Once the Christmas picture books are put away, I’m always hungry for a new set of seasonal books.
Especially now that we live somewhere with actual winter weather, it only seems right to collect a big stack of children’s books about winter and snow.
It’s been delightful to read these children’s books about winter as the snow falls outside our front window and my girls are thrilled that they can actually build real snowmen in their own backyard.
It’s a far cry from three years ago when, after reading First Snow together, Ella asked me, “Is snow real or just in books?”
No matter what your weather is like, I hope you’ll love these children’s books about winter as much as we do!
And obviously they’re all best accompanied by a mug of hot cocoa.
15 Delightful Children’s Books about Winter
The Snowy Day by Ezra Jack Keats
This is the ultimate winter picture book in my mind. It just doesn’t get better than Peter headed out into the fresh snow to play every classic winter game there is, from snowball fights to making foot prints to creating snow angels. My favorite bit is when he puts a snowball in his pocket to save for later.
Snow by Sam Usher
I love this four book series about a young boy and his grandfather in each of the seasons, going out and having wonderful adventures (after the grandfather takes forever to get ready, of course). In this one, Sam is VERY anxious about how long his grandfather is taking because it seems that every child and animal in town has headed out to play together in the snow.
Blizzard by John Rocco
Blizzard is so visually appealing – it’s almost like being in the blizzard yourself. This book is based on the author’s own experience as a child during a blizzard in 1978 where 53 inches of snow fell in Rhode Island. At first, the little boy is delighted by the snow but when it keeps falling it’s clear someone will need to g to the store. But only someone who is light enough to walk on top of the heavy-piled snow.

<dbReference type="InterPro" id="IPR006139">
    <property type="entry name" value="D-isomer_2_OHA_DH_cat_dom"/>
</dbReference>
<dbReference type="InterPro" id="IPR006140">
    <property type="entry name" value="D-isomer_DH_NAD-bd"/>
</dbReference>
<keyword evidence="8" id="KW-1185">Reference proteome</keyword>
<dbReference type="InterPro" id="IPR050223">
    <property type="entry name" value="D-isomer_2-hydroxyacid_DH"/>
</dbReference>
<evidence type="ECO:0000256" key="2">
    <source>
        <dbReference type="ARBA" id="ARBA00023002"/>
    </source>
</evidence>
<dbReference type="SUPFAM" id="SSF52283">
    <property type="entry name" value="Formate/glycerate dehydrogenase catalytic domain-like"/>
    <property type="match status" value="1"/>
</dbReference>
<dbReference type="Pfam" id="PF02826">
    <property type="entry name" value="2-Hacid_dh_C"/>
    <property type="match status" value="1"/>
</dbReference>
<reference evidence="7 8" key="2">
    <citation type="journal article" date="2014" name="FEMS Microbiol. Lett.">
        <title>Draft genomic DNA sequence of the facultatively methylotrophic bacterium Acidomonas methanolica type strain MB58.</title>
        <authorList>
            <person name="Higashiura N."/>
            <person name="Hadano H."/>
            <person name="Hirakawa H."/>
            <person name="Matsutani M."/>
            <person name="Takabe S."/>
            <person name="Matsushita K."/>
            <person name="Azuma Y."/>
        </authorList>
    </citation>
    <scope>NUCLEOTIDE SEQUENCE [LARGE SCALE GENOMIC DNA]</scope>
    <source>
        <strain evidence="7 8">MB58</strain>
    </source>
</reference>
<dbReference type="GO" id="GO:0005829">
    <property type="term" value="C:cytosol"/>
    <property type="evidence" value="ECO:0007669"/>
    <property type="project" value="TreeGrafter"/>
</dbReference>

Snowflake Bentley by Jacqueline Briggs Martin, illustrated by Mary Azarian
This Caldecott winner is a non-fiction introduction to Wilson Bentley who loved snowflakes from his very earliest years and spent decades figuring out how to photograph them. And subsequently discovered that no two snowflakes are exactly alike.
Oliver and Amanda and the Big Snow by Jean Van Leeuwen, illustrated by Amy Schweninger
You probably already know that Oliver and Amanda hold a special place in my book-loving heart. To me, they’re just everything magical and wonderful about childhood (assuming in your wonderful childhood, you are a pig). From building a snow fort to sledding down the hill, this is a winter wonderland come to life.
Bunny Slopes by Claudia Rueda
I love an interactive book (I have a whole list of our favorites here!) and this one is a beloved addition to our collection. Bunny is ready to ski, but the book is so horizontal. Could you tip it a bit so he can catch some speed? Of course, you’ll have to watch out for bumps and holes too!
Red Sled by Lita Judge
I have such clear memories of reading this nearly wordless book to Ella time after time when she was about 2. In it, a group of animals find a sled leaning against a house and they decide to take it for a ride.
Before Morning by Joyce Sidman, illustrated by Beth Krommes